We’ve all been there; it’s one of “those” kind of days on the water; hot and muggy, and your attitude is melting like the ice in your cooler. You’re out in the open water, trolling over loads of fish that you know are walleyes – at least you are pretty sure since this is the same area you caught them in at this time last year. But this time around you find yourself checking your fish finder to see if it’s in the “simulation” mode, because not one of the hundreds of hooks moving across the screen is making any kind of attempt at hitting your crankbaits.
The situation doesn’t make sense. The water is warm, so the fish’s metabolism must be high meaning they should be “active” and feeding. The weather is stable; sunny and hot for the last few days. But your “high action crankbait” which simply slayed them last year is being ignored. The problem could very well be something you can’t see. This year there may have been an outstanding hatch of mayflies or baitfish and those walleyes suspending beneath the boat are tight as melons after feasting for the past few days. They’re full and lazy and not in the mood to chase after your crank. Our suggestion; offer them a little dessert, and a spinner rig trailing a fat juicy nightcrawler can make a splendid final course for an over-stuffed walleye.
Several key factors make spinners and crawlers the best bet when nothing else works on suspended (or bottom-hugging) “dog day” fish. First, a spinner is presented more slowly than a crankbait this time of year, meaning the fish don’t have to work very hard to get it. Second, that tempting nightcrawler is enough to make a walleye’s mouth water as it wiggles and emits its undeniable aroma. Third, the spinner “sounds” like a struggling baitfish to a walleye’s lateral line. And finally, the flash of a spinner will attract any active fish in the area to it, so even though you troll more slowly and cover less water, the strike attraction zone of the spinner is probably greater than with a faster moving crankbait. In other words, the fish can see this slow-moving, flashy thing from a long ways away and since it is going slowly, they will swim a fairly long way to investigate.The dog day walleye scenario takes place to some extent anywhere you find walleyes and baitfish or other food, such as insect larvae that are not relating to structure. Although it is most common to pursue these “middle-of-nowhere” fish in Great Lakes-type fisheries like the Bays de Noc (Lake Michigan), Saginaw Bay (Lake Huron) or Lake Erie’s Central Basin, the fish can also be found in waters like Lake Winnebago in Wisconsin, the Missouri River reservoirs in the Dakotas and Montana, as well as many smaller lakes scattered across the “walleye belt”.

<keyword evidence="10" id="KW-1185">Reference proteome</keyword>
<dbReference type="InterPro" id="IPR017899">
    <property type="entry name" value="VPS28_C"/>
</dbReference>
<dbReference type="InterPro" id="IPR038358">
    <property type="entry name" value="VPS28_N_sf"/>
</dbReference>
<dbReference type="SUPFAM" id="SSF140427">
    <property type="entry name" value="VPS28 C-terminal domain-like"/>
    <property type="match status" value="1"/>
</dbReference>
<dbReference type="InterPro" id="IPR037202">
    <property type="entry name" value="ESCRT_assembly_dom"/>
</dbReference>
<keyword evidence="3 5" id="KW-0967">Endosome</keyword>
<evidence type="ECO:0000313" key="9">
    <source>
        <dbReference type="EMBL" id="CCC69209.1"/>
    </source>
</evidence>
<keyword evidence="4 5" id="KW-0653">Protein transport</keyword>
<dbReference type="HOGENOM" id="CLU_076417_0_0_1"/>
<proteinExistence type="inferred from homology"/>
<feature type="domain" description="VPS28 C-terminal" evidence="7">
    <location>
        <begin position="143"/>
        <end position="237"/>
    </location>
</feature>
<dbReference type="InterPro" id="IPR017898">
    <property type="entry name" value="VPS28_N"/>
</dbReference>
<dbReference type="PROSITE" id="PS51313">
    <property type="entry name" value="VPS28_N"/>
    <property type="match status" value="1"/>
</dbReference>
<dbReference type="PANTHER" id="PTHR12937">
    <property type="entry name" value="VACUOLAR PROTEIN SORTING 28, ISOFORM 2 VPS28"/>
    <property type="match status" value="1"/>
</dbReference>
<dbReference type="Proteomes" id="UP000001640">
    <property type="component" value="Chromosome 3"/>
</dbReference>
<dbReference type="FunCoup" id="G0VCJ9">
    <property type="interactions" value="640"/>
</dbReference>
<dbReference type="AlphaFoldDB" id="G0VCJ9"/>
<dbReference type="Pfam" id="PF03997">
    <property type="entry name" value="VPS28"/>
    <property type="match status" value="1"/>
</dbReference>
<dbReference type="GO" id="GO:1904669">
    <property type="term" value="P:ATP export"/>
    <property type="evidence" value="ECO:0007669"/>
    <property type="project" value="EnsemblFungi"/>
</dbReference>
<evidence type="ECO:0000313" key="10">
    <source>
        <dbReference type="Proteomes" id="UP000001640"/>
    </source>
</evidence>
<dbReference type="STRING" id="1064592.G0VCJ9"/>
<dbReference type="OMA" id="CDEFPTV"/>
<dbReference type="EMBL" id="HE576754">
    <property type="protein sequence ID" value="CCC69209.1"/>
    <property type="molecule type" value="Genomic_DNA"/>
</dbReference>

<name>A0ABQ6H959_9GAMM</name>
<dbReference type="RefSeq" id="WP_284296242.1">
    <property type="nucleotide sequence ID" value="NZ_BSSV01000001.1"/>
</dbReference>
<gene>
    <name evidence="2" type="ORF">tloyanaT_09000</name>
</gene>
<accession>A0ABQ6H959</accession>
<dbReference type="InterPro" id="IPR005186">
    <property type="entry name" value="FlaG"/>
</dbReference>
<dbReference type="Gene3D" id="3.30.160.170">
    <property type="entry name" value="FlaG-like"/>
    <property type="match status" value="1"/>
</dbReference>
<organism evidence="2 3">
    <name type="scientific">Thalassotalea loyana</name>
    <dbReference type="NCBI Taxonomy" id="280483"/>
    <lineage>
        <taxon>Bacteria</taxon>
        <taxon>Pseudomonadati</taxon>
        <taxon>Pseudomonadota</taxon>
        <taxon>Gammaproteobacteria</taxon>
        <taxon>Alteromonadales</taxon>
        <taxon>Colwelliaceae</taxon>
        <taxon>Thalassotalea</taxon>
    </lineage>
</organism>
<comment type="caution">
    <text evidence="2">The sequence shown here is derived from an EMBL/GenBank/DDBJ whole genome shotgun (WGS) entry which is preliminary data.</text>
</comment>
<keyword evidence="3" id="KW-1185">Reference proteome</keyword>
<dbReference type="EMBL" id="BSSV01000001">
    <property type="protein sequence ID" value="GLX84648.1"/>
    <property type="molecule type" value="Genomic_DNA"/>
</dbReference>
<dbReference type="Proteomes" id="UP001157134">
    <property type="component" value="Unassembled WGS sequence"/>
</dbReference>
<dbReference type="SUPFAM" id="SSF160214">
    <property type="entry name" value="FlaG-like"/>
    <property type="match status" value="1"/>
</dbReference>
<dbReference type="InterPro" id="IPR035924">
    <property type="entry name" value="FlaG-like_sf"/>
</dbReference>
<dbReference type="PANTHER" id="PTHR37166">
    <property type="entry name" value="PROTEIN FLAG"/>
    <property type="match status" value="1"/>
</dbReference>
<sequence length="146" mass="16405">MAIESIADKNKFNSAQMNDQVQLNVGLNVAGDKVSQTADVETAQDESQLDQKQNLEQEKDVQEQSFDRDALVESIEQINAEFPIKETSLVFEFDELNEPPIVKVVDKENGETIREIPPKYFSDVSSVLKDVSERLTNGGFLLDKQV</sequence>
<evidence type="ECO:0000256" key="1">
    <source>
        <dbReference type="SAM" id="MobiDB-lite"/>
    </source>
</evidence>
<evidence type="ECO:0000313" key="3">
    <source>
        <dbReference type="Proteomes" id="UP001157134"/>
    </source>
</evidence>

No one spinner type works best in all of these different waters. You have to match spinner size to the size of fish that dominates the lake. If a big fish in your lake is three pounds, then go with about a No. 2 spinner. If you’re fishing water where six and eight pound walleyes are common, go up to a bigger # 6 sized blade. We’ve found that the Colorado and Indiana shapes tend to work better than the willow leafs, possibly because the wider spinners emit more vibration than the slender willows. Other blade styles to consider would be the Chopper (pear-shaped) and Hatchet (sickle-shaped) style blades. These offer different vibrations than more traditional blades that can often trigger bites from walleyes that would otherwise ignore your offerings.